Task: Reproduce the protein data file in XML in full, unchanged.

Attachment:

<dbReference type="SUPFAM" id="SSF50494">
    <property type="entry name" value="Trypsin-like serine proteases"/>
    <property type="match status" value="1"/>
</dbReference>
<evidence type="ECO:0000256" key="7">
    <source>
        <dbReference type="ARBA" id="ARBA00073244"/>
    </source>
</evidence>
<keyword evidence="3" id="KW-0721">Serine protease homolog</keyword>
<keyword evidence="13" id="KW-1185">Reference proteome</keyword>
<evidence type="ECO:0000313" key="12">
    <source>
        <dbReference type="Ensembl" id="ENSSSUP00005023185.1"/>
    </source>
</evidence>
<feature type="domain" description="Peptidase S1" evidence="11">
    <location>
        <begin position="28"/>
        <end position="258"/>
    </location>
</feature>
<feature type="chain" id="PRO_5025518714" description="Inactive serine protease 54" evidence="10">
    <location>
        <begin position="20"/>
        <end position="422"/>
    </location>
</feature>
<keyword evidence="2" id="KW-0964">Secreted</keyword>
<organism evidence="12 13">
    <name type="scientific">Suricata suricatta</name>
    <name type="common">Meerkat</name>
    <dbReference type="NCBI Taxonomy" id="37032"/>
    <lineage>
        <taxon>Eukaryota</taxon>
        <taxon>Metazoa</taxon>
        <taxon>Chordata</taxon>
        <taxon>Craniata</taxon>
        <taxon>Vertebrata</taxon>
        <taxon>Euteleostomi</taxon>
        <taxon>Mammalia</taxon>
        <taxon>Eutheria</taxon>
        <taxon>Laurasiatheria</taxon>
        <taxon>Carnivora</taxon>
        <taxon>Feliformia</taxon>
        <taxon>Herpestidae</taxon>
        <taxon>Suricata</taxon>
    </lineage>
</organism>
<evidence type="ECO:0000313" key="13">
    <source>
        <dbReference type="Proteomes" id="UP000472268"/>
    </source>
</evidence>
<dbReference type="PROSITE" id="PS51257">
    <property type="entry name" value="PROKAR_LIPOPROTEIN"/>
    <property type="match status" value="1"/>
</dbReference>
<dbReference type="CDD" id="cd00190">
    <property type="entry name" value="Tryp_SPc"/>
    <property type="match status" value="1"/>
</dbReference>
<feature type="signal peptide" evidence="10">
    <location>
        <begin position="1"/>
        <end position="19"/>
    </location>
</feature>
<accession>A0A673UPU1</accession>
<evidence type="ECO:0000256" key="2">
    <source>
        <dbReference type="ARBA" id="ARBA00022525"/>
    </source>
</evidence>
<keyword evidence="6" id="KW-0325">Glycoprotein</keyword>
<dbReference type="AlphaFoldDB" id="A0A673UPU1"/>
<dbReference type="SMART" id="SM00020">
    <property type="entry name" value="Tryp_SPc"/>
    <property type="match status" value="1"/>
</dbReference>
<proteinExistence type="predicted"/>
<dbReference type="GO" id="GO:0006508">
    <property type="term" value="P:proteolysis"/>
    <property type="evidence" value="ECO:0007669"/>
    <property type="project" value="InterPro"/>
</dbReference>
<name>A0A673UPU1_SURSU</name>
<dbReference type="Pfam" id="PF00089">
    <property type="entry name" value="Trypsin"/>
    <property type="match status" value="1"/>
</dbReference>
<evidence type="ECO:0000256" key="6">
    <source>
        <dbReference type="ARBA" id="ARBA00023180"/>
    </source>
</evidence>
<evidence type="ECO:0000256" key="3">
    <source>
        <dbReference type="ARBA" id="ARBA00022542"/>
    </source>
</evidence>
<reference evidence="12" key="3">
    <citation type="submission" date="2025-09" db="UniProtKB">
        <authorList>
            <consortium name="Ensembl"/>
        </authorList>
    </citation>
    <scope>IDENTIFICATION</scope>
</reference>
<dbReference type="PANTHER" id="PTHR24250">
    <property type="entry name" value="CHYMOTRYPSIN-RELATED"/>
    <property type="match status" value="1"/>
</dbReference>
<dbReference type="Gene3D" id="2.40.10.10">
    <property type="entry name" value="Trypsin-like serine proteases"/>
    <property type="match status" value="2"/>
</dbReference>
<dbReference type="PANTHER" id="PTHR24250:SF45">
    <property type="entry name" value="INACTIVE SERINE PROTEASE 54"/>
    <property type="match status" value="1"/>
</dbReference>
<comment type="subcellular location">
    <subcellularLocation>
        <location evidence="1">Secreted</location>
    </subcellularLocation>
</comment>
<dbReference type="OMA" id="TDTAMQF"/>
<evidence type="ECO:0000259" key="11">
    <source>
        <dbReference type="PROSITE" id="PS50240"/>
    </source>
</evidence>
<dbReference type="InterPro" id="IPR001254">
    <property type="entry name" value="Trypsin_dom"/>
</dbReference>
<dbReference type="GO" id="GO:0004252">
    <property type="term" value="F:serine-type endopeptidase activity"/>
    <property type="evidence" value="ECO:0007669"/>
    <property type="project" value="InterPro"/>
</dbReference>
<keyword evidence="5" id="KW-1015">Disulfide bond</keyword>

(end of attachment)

<dbReference type="SUPFAM" id="SSF50494">
    <property type="entry name" value="Trypsin-like serine proteases"/>
    <property type="match status" value="1"/>
</dbReference>
<evidence type="ECO:0000256" key="7">
    <source>
        <dbReference type="ARBA" id="ARBA00073244"/>
    </source>
</evidence>
<keyword evidence="3" id="KW-0721">Serine protease homolog</keyword>
<keyword evidence="13" id="KW-1185">Reference proteome</keyword>
<evidence type="ECO:0000313" key="12">
    <source>
        <dbReference type="Ensembl" id="ENSSSUP00005023185.1"/>
    </source>
</evidence>
<feature type="domain" description="Peptidase S1" evidence="11">
    <location>
        <begin position="28"/>
        <end position="258"/>
    </location>
</feature>
<feature type="chain" id="PRO_5025518714" description="Inactive serine protease 54" evidence="10">
    <location>
        <begin position="20"/>
        <end position="422"/>
    </location>
</feature>
<keyword evidence="2" id="KW-0964">Secreted</keyword>
<organism evidence="12 13">
    <name type="scientific">Suricata suricatta</name>
    <name type="common">Meerkat</name>
    <dbReference type="NCBI Taxonomy" id="37032"/>
    <lineage>
        <taxon>Eukaryota</taxon>
        <taxon>Metazoa</taxon>
        <taxon>Chordata</taxon>
        <taxon>Craniata</taxon>
        <taxon>Vertebrata</taxon>
        <taxon>Euteleostomi</taxon>
        <taxon>Mammalia</taxon>
        <taxon>Eutheria</taxon>
        <taxon>Laurasiatheria</taxon>
        <taxon>Carnivora</taxon>
        <taxon>Feliformia</taxon>
        <taxon>Herpestidae</taxon>
        <taxon>Suricata</taxon>
    </lineage>
</organism>
<evidence type="ECO:0000313" key="13">
    <source>
        <dbReference type="Proteomes" id="UP000472268"/>
    </source>
</evidence>
<dbReference type="PROSITE" id="PS51257">
    <property type="entry name" value="PROKAR_LIPOPROTEIN"/>
    <property type="match status" value="1"/>
</dbReference>
<dbReference type="CDD" id="cd00190">
    <property type="entry name" value="Tryp_SPc"/>
    <property type="match status" value="1"/>
</dbReference>
<feature type="signal peptide" evidence="10">
    <location>
        <begin position="1"/>
        <end position="19"/>
    </location>
</feature>
<accession>A0A673UPU1</accession>
<evidence type="ECO:0000256" key="2">
    <source>
        <dbReference type="ARBA" id="ARBA00022525"/>
    </source>
</evidence>
<keyword evidence="6" id="KW-0325">Glycoprotein</keyword>
<dbReference type="AlphaFoldDB" id="A0A673UPU1"/>
<dbReference type="SMART" id="SM00020">
    <property type="entry name" value="Tryp_SPc"/>
    <property type="match status" value="1"/>
</dbReference>
<proteinExistence type="predicted"/>
<dbReference type="GO" id="GO:0006508">
    <property type="term" value="P:proteolysis"/>
    <property type="evidence" value="ECO:0007669"/>
    <property type="project" value="InterPro"/>
</dbReference>
<name>A0A673UPU1_SURSU</name>
<dbReference type="Pfam" id="PF00089">
    <property type="entry name" value="Trypsin"/>
    <property type="match status" value="1"/>
</dbReference>
<evidence type="ECO:0000256" key="6">
    <source>
        <dbReference type="ARBA" id="ARBA00023180"/>
    </source>
</evidence>
<evidence type="ECO:0000256" key="3">
    <source>
        <dbReference type="ARBA" id="ARBA00022542"/>
    </source>
</evidence>
<reference evidence="12" key="3">
    <citation type="submission" date="2025-09" db="UniProtKB">
        <authorList>
            <consortium name="Ensembl"/>
        </authorList>
    </citation>
    <scope>IDENTIFICATION</scope>
</reference>
<dbReference type="PANTHER" id="PTHR24250">
    <property type="entry name" value="CHYMOTRYPSIN-RELATED"/>
    <property type="match status" value="1"/>
</dbReference>
<dbReference type="Gene3D" id="2.40.10.10">
    <property type="entry name" value="Trypsin-like serine proteases"/>
    <property type="match status" value="2"/>
</dbReference>
<dbReference type="PANTHER" id="PTHR24250:SF45">
    <property type="entry name" value="INACTIVE SERINE PROTEASE 54"/>
    <property type="match status" value="1"/>
</dbReference>
<comment type="subcellular location">
    <subcellularLocation>
        <location evidence="1">Secreted</location>
    </subcellularLocation>
</comment>
<dbReference type="OMA" id="TDTAMQF"/>
<evidence type="ECO:0000259" key="11">
    <source>
        <dbReference type="PROSITE" id="PS50240"/>
    </source>
</evidence>
<dbReference type="InterPro" id="IPR001254">
    <property type="entry name" value="Trypsin_dom"/>
</dbReference>
<dbReference type="GO" id="GO:0004252">
    <property type="term" value="F:serine-type endopeptidase activity"/>
    <property type="evidence" value="ECO:0007669"/>
    <property type="project" value="InterPro"/>
</dbReference>
<keyword evidence="5" id="KW-1015">Disulfide bond</keyword>